FWD vans are available as L1, L2 or L3 length vehicles. L1 models can have a standard or high roof, while L2 and L3 get the option of either a high or extra-high roof. That means a maximum of nine-cubic-metre capacity in an L1 with a maximum payload of 1623kg, a 12.3-cubic-metre capacity in L2 vans with a 1529kg payload and 14.8 cubic metres with a 1434kg maximum. Load lengths of up to 2583mm are possible in the L1, 3083mm in the L2 and 3733mm in the L3.

Rear-wheel-drive vans come in L3 and L4 lengths, with high and extra-high options. Their maximum load capacity ranges from 12.4 to 17 cubic metres and can move lengths from 3733mm to 4383mm. Payloads for a 3.5-tonne van range from 1207kg in the L3 to 1160kg for an L4. There's the option of a 4.5-tonne Master that increases payloads in the L3 to 2151kg and 2128kg for the L4.

While the maximum sizes for the Master are in line with competing vans, many examples of which can transport 17 cubic metres or more, most frequently with front-wheel drive.

Those looking to move bigger volumes with a rear-wheel-drive van will have to live with the disadvantage of a much higher rear load deck. The loading height for a front-wheel-drive Master is 546mm and a rear-wheel-drive version 700mm – a tiresome difference for those who'll be in and out of the back all day.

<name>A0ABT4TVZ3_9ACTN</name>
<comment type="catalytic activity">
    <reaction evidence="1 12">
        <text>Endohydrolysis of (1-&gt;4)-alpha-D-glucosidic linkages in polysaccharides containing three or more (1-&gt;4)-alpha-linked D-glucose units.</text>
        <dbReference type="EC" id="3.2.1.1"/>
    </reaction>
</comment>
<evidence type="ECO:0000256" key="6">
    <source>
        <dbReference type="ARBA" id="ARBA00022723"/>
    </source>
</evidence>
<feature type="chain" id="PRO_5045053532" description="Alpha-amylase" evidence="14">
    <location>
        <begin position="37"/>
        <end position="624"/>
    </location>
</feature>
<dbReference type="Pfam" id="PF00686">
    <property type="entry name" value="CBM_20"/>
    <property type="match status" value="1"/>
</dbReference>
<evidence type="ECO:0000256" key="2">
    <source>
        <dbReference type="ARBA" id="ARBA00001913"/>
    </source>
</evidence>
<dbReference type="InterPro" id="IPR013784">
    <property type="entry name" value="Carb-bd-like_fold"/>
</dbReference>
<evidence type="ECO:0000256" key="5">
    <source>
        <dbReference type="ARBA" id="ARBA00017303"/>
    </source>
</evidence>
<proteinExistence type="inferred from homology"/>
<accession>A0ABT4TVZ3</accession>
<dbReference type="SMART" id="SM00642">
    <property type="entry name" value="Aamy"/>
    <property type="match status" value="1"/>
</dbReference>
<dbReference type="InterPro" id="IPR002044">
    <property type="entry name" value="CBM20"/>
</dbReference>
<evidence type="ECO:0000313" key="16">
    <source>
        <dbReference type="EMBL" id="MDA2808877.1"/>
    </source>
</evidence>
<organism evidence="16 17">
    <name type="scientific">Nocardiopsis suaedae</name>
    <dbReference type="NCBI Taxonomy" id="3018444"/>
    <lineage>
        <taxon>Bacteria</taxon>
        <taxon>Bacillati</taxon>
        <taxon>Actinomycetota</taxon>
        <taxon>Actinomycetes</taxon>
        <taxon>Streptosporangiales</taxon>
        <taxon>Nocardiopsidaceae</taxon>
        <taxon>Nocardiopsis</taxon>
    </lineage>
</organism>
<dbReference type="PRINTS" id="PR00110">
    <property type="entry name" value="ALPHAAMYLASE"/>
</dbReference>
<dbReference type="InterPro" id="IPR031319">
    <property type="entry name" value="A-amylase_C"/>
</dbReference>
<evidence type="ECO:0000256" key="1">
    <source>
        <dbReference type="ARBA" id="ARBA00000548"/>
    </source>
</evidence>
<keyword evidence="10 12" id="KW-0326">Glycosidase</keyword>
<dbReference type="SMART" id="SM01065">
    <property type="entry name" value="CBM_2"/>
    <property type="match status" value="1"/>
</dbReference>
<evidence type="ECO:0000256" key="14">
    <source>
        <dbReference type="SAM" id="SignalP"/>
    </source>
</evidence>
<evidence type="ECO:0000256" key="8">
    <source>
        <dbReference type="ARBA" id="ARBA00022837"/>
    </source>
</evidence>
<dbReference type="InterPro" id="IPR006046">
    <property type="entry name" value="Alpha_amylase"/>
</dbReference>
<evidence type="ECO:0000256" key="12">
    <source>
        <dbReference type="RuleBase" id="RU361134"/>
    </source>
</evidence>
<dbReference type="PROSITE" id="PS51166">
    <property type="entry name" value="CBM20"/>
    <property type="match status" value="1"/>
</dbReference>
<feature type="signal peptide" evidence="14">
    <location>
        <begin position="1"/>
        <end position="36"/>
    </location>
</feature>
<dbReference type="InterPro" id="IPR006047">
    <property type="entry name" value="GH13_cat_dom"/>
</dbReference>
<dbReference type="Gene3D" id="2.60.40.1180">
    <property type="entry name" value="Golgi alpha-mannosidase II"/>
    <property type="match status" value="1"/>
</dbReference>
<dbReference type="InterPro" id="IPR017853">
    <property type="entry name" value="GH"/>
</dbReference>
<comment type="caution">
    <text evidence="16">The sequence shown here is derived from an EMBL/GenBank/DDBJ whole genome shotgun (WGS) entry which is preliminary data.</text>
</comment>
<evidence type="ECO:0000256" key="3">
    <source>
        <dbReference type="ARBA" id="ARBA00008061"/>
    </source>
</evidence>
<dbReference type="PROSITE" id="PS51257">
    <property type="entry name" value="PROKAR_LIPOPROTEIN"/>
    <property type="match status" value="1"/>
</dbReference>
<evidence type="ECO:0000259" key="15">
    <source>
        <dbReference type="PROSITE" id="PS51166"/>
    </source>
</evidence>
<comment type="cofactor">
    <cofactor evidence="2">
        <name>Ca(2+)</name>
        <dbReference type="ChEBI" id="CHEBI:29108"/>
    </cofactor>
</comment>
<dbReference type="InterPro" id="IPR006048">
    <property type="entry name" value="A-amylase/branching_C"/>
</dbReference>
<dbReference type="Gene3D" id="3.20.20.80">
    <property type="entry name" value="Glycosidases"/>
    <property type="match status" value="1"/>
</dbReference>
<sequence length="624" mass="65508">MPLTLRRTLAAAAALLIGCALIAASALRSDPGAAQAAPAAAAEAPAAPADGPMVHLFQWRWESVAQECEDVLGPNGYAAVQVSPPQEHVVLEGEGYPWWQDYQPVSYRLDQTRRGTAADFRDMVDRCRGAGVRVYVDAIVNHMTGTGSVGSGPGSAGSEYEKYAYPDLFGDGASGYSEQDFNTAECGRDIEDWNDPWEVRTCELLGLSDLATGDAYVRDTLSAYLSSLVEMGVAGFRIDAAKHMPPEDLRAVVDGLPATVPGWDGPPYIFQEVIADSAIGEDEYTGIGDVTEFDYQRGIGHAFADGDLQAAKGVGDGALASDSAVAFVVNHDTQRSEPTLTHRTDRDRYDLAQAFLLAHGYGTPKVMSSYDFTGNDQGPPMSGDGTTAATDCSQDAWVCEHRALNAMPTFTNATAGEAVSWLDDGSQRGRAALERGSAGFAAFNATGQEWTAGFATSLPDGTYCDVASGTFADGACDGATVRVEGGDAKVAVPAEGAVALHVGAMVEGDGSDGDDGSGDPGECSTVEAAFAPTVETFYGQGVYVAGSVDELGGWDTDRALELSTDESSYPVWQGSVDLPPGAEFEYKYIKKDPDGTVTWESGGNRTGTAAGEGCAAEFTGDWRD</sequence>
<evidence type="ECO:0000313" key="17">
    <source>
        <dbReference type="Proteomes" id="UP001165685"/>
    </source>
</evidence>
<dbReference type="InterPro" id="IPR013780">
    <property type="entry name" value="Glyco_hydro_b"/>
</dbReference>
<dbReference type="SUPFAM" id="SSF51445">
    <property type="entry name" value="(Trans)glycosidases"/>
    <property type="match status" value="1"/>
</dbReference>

Twin side doors are fitted as standard and there is also the option of 270-degree rear doors that can fold against the bodywork for even better rear loadspace access.

There’s new LED lighting in the rear as well, and 10 load lashing points come as standard, along with a protective floor covering.

Practicality overview

Strengths Lots of configurations available; maximum sizes are competitive with rivals

Weaknesses High loading height on some versions

Renault Master interior front seats

Buying & owning

Everyday costs, plus how reliable and safe it is

Running costs for large vans are always high, but the latest Renault Master engines mostly show significant improvements over older units. The most economical engine is the dCi 150 diesel, which has an official fuel consumption of 47.9mpg.

Front-wheel-drive models can be around 10mpg more economical than the equivalent rear-wheel-drive version. However, it's worth noting that if you do a lot of motorway miles, you can expect your fuel economy to dip quite significantly into the high 20s and low 30s.

Safety systems in the Master include Side Wind Assist and Active Emergency Braking (AEB). There’s also the option of new ‘advanced driver assistance systems’ which include a Rear View Assist – a permanent display of the rear of the vehicle (much like a mirror would allow) on a small screen where the mirror would usually be. Blind-spot warning, lane-departure warning and front parking sensors also help keep the driver and vehicle safe.